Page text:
Recently, there have been a number of comments that EVERYONE is pushing EVERYBODY into expensive, high power, fast trikes. I would like to set the record straight as to my feeling about this.
Does everyone need an expensive, high power, fast trike? Simply… NO.
Here is my story about my decisions to buy the trikes I bought.
I first put a trike undercarriage on my modified hang glider in 1981. A Fugi Robins engine. About 30 HP. Not much. It would barely get off the ground at 5000 foot density altitude but it was awesome to get flying in a trike. I had a great time with this. Fast forward to 2001.
I decided to buy a two place trike since my wife/girlfriend wanted to go up and move on from Hang Gliding. It was allot of money so I economized bought a Cosmos 503 (verses a 582) because it was light weight, less expensive, and I liked the wing. Soon after I got it I flew this slow Rotax 503 on a cross country from Carson, down the Sierras, up to Mount Whitney 14,000 and the trike Odyssey was filmed.
I flew this slow, underpowered trike to 17,000 feet, flew 250 pound students to 10,000 MSL regularly, trained many pilots. Did I need an expensive, high power, fast trike? NO.
Than in 2010, the FAA cracked down and my experimental was no longer allowed to be used for flight training. I waited for the LODA. Nothing. So I decided to buy a trike. By this time everyone was flying the 80 HP Rotax 912 and EVERYONE is pushing EVERYBODY into these more expensive, high power, fast trikes. I simply could not afford a 912 so I bought an Apollo Monsoon 582 S-LSA when I decided to go into trike flying full time.
Again, I would fly it to 10,000 feet with 250 pound students, etc…. I was making a living at flight instruction in a Rotax 582. Did I need a need an expensive, high power, fast trike? NO. However, it is a 14.5 meter stiff wing and had wind turbulence limitations. I had to shut down training earlier than I wanted.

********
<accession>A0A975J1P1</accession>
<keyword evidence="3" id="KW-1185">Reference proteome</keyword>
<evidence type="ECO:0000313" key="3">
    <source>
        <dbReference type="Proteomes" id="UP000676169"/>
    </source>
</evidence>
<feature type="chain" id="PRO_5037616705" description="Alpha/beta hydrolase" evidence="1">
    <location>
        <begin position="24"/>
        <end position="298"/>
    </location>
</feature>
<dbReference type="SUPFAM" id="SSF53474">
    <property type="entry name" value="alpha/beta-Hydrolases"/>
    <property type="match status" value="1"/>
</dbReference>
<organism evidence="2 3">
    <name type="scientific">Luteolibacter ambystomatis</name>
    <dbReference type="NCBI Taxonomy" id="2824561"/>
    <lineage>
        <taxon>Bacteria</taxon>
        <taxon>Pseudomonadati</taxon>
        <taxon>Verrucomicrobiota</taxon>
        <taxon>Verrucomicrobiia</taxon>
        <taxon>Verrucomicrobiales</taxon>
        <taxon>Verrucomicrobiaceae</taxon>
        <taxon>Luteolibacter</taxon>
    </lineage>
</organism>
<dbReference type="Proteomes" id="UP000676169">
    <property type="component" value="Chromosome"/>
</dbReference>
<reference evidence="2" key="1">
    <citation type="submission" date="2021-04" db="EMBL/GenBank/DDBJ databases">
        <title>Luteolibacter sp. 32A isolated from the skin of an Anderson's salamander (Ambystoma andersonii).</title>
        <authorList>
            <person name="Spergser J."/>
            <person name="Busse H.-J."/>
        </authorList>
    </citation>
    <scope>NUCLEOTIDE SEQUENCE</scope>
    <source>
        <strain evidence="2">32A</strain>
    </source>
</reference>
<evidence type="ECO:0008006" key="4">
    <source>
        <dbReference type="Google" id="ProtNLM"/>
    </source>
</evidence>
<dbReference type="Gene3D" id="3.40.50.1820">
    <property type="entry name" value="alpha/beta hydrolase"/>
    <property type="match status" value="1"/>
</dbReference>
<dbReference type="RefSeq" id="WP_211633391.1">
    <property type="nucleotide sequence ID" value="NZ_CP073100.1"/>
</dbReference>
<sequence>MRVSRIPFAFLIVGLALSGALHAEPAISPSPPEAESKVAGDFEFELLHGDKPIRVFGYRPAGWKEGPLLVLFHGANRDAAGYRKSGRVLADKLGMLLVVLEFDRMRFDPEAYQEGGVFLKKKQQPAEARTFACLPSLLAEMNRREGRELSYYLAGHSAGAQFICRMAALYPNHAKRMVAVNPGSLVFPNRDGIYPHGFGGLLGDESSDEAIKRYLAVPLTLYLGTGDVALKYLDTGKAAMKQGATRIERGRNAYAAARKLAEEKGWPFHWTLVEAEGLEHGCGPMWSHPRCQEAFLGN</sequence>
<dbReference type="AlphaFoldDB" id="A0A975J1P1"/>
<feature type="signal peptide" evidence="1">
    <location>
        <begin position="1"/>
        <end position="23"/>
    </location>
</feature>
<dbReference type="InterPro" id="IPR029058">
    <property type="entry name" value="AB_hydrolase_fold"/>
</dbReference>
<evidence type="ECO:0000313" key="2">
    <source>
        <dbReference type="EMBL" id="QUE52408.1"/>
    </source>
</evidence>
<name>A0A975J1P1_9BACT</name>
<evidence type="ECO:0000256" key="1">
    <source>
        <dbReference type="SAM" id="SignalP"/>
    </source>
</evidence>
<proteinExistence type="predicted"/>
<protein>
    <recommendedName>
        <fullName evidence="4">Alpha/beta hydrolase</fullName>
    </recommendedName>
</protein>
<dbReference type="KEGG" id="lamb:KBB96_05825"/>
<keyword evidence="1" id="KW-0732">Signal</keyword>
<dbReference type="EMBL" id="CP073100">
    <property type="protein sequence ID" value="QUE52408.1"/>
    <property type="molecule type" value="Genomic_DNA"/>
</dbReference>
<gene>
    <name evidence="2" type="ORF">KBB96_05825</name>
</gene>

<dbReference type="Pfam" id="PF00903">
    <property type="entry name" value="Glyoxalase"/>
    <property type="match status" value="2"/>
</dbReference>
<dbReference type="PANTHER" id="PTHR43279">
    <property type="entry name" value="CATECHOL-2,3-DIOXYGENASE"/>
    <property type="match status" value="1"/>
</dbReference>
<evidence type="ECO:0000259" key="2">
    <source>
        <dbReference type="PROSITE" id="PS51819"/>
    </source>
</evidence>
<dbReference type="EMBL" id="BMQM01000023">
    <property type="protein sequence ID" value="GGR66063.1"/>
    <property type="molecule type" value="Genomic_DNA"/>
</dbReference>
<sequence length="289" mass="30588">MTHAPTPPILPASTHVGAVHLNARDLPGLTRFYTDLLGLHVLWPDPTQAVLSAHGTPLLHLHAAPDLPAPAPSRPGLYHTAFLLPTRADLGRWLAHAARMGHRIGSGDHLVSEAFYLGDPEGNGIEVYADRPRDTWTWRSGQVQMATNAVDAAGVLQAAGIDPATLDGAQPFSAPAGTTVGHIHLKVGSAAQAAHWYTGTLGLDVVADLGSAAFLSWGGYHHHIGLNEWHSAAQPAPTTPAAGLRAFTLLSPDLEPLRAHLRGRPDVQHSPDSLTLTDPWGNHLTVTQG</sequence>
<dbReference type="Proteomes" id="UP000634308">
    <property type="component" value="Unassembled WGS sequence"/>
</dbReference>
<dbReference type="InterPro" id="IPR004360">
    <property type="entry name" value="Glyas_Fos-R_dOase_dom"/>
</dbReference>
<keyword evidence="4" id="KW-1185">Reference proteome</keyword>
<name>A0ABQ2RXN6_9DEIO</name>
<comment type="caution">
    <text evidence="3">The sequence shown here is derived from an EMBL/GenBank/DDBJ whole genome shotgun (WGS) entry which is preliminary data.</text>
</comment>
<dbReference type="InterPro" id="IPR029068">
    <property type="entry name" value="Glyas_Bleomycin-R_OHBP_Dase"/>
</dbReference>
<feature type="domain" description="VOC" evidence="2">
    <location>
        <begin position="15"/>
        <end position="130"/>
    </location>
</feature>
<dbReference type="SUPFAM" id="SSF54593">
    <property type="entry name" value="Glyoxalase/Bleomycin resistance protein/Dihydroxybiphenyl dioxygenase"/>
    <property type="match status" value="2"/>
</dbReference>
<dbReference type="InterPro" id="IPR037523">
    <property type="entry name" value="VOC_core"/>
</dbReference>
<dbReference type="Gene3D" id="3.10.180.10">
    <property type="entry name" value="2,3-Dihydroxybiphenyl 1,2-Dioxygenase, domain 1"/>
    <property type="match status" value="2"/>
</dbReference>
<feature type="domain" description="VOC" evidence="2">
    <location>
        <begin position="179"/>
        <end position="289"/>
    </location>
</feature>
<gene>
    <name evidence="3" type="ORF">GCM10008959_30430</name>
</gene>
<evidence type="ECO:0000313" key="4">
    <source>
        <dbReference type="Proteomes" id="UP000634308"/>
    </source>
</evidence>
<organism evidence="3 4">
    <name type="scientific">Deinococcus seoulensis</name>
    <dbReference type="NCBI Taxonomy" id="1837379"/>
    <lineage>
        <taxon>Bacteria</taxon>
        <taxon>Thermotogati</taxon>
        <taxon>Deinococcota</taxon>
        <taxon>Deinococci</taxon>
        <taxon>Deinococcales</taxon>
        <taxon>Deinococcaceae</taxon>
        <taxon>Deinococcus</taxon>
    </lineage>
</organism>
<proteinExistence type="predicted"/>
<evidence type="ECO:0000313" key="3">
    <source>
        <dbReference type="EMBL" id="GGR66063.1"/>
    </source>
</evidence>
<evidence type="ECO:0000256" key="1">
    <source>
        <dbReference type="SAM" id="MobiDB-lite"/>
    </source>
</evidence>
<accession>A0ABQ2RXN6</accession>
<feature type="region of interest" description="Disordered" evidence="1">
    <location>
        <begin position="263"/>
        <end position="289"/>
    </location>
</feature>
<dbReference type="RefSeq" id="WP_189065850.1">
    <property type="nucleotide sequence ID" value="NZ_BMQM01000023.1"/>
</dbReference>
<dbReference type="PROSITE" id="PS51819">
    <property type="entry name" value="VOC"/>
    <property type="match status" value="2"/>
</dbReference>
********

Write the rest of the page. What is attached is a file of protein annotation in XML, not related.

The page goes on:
After 3 years and my third Rotax 582 engine which operated great all the time, I wanted a smaller wing that I could blast through the bumps with an easy handling wing I could increase my flight hours since I had to turn many flights down when the wind came up and it got bumpy during the day.
If I had a smaller wing, I could fly more hours and everyone would be happier. Bottom line, a smaller wing needs more horsepower . So after 3 years of flying full time I decided to sell my great Apollo Monsoon 582 and go to a 912S so I can get a smaller wing.
OK which trike? Here are the reasons why I choose a Revo, generally in the order of importance which helped my decision:
Topless small wings.
Easy to get in and out of loading and unloading people (similar to my Apollo Monsoon)
Easy handling/response for ease of flying and safety/recovery in the bumps
Almost everyone who calls and asks about buying a trike wants a Revo.
Super sexy looking.
Made in the USA with easy parts/great service.
Did I have to have an expensive Revo? No but it allows me to fly comfortably is more bumpy and windy conditions.
In fact we have a number of 503, 582, and 912 80 HP trikes at the airport here and the pilots are very happy with them.
Again. Do they need an expensive, high power, fast trike? NO. Not if you can live with the limitations.
However, if you can afford a trike and you want to climb faster, get there quicker, fly in stronger conditions and be more comfortable overall, spend as much as you can and get the trike you want. You basically get what you pay for.
Here is the page where the Chapter can be downloaded:
Yesterday I hid some of the worst turbulence I have hit in a long time. It was unexpected. Overall light winds predicted. I took off 7:30 AM for a morning flight with an intro student. Climbed to 10,000 in glass calm air. A few rain drops but not much. Headed north for about 15 miles and started my descent. By this time the student was controlling the aircraft and doing a great job of it.
My hands were off the bar. At about 8,000 feet, to my surprise, airspeed drops and we stall, wing rises. I grabbed the bar to pull in and level the wing than hit with a gust and the airspeed jumps to 80. Wow. This lasted about 2000 feet in a descent until it got glass calm again. I headed back to the airport and was going to go south announcing over the radio my intentions and one of my previous students announced over the radio hit had just hit severe turbulence where I was going. Flew back to the airport, did a couple of touch and goes in nice calm air and landed.
What happened? I fly many days when the sky looks the same.
However, this morning there were some fresh cumulus above the
cloud layer in the distance. Looking in greater detail at the
winds aloft I see there was a --- Rapid temperature drop:
unstable air possible ---- note on the winds aloft. It was 10 C
from 6000 to 9000. That is 3.3 C per 1000 feet. This is highly
unusual. 2 C per 1000 feet is the normal lapse rate. In my
weather to fly video I say that 3 c is highly unstable and 4 c is
Looking back after we landed I saw virga in that general area where the severe turbulence happened
Moral of the story is that stability matters and at these numbers above 3 C per 1000 feet it can affect you during the early morning.
Thought this would be a helpful subject for all 912 owners.
At 6000 feet MSL, 95 degrees F max continuous my oil temperature is at 250 F using Aeroshell plus 4, and CHT at 250 with Dexcool 50/50. This is within limits but higher than I want.